Jason tries his best to be a father, but wonders if he is succeeding. Jason was taken from his parents as an infant. His mom was a teen alcoholic. His dad went to prison for robbing a store with six-week-old Jason in the front seat of the car. Alaska, 2011 © Darcy Padilla / Agence VU
In Portland, Jason moved into a two-bedroom apartment. "His family has been amazing. They've completely furnished it and they bought clothes for the both of them. They really gave them a new start." And, says Padilla, this is where the story changes. "I'm thinking this could be a really positive story. He's in a new environment, and that environment will hopefully offer Jason and Elyssa a better life. And that's where the title comes from. This is something his sister told Jason when he decided to let Elyssa live with her. She told him many times: 'Everything is going to be OK'."
Padilla has already spent more than 20 years following Julie, Jason and Elyssa, but she doesn't see an end to that story. "I don't know where Elyssa is going to finally end up and, of course, it will be dependent on whether she wants me to follow her - she gets that choice. She could turn 13 and just say: 'No more pictures, aunt Darcy'. But it would be wonderful to see her go to college and become this fabulous woman in our society. That's the optimistic view - I would like to be able to see that. But I have no idea what that path will be."
One thing is sure, Julie, Jason and Elyssa have become part of Padilla's life. "I always have this feeling that with photography we go in - and I do this myself with other projects - for a very limited amount of time and walk out and say that we have the story. That has always bothered me because we don't always have the story. What we have is a very small slice of time. It's very small. Even the time that I'm with them - I may go up there five or six times a year and it may be a solid 72 hours each time - but it's still a small portion of their lives." Yet, she adds, she sees her work more as a novel or a feature film than a commercial. "I think it's more interesting to do it this way when you're trying to have a bigger discussion about these social issues or poverty."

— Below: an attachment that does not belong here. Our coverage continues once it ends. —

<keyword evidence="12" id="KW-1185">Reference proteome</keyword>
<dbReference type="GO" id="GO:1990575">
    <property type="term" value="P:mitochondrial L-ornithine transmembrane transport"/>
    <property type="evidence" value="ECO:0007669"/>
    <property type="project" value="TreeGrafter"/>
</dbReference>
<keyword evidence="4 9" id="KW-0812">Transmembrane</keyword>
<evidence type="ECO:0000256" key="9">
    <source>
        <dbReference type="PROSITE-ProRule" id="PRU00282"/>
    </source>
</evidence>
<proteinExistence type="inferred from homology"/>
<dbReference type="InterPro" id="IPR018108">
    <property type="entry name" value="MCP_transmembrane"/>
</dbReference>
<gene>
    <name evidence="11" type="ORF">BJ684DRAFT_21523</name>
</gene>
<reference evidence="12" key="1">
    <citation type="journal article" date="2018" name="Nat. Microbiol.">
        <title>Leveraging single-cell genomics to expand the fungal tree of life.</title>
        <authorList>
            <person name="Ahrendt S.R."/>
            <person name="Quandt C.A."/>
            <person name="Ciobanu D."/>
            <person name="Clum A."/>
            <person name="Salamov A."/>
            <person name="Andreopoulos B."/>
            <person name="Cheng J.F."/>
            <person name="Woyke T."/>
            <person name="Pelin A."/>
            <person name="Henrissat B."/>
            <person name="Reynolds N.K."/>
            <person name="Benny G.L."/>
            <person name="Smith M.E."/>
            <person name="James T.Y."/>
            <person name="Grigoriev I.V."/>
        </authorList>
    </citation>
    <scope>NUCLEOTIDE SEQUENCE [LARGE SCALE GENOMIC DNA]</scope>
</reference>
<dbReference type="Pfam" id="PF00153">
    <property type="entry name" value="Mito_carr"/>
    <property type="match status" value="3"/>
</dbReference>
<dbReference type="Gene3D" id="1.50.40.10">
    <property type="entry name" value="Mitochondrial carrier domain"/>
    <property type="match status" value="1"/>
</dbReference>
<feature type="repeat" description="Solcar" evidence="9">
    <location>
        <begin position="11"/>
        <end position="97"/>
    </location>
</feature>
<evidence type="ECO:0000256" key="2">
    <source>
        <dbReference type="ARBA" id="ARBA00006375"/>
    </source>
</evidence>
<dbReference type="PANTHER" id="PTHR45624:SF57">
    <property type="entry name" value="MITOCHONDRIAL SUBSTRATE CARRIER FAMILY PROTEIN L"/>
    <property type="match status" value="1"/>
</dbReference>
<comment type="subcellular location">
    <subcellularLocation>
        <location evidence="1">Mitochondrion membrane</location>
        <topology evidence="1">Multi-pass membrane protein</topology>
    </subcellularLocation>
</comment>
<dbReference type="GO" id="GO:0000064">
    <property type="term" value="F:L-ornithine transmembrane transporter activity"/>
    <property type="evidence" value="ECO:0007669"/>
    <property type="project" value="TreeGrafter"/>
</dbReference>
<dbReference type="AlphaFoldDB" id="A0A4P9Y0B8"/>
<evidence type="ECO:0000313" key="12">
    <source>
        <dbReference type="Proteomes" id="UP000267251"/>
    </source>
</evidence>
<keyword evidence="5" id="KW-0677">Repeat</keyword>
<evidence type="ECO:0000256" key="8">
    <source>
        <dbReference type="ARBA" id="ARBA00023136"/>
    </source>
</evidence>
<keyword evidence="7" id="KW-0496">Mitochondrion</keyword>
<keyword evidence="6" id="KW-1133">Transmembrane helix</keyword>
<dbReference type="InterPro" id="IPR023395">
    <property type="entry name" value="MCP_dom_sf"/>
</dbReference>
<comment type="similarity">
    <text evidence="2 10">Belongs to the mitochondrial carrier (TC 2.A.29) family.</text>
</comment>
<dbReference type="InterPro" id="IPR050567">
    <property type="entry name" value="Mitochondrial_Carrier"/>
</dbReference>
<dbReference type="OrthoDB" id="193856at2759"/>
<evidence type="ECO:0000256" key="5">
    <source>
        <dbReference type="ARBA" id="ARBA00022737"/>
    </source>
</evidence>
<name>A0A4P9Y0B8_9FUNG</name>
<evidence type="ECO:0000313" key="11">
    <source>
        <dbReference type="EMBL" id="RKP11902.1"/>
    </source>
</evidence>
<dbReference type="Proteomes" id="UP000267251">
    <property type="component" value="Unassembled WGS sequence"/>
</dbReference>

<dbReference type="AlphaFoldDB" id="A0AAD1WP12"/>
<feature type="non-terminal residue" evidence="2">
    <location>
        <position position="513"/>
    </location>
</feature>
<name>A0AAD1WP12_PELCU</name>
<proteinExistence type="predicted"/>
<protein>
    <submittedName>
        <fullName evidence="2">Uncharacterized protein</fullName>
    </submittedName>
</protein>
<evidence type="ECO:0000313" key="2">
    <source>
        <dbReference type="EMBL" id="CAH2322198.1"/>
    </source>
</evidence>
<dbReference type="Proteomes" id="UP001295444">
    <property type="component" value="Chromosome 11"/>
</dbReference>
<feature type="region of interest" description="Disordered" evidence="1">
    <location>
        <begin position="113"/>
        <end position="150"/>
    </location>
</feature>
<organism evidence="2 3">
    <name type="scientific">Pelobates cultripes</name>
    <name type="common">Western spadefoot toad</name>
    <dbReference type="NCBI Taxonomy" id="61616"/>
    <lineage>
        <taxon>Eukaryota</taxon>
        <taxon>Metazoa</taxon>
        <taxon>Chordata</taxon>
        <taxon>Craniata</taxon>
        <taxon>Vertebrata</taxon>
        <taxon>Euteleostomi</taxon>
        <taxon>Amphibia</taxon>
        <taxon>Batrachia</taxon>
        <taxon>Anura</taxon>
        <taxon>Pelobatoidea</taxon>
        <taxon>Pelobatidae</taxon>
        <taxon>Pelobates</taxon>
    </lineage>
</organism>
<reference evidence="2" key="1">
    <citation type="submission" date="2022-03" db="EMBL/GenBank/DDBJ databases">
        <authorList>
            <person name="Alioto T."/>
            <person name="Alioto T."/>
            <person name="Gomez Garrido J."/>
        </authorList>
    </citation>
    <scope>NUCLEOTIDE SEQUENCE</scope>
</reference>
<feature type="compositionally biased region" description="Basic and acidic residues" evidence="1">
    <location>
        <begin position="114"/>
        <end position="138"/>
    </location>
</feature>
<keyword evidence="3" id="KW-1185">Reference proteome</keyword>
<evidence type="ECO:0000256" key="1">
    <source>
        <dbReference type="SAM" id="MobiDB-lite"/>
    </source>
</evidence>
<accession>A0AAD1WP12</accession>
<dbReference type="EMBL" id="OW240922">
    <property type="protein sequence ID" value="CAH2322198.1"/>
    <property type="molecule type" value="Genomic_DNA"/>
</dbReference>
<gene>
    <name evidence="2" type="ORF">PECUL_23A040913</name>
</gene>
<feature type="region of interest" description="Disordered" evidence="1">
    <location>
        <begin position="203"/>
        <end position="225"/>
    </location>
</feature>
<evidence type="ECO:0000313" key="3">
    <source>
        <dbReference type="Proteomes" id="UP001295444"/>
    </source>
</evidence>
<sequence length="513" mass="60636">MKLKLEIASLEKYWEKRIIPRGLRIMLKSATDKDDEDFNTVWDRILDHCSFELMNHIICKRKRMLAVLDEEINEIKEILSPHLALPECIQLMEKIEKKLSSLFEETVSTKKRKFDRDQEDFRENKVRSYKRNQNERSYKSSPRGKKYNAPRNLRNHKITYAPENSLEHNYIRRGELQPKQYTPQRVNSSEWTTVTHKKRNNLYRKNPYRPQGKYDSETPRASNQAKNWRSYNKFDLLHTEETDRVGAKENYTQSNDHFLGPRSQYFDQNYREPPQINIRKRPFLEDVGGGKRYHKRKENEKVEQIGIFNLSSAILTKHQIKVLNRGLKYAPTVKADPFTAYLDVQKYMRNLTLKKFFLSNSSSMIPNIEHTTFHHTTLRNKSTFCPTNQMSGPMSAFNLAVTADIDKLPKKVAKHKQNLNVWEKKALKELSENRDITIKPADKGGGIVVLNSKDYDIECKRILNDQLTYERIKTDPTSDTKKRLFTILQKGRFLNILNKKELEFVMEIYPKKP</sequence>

Padilla has also started working on a documentary film about Julie's and Jason's lives. "I began shooting video in 2005 when I realised that Julie was ultimately going to die," says the photographer. "I thought that she was not going to be there for her children if they tried looking for her [Julie's first five children were taken away from her], and that she wouldn't be able to tell them why she gave them up. So, I wanted her to be able to have that conversation with them. I wanted to create something that would help them understand."
The film won't be released for another two to four years, says Padilla. "It's been overwhelming because I've approached it in the same way than photography. Most people, when they start a documentary film, have it pretty planned out. I've done it backwards: I've just been gathering information. I have tons of notes and video and now I'll need to spend some time to make sense of them. But it's a great opportunity to be able to see and hear Julie. It's a whole different reality, and something that still photography can not do. It creates interaction. It's a lot more tangible than still photography."
In the meantime, Padilla is looking for a book publisher for The Julie Project and enjoying her time in Perpignan. "I'm just very flattered that Jean-François thought it worthy of being part of the 25th anniversary festival, especially since it's really a work-in-progress."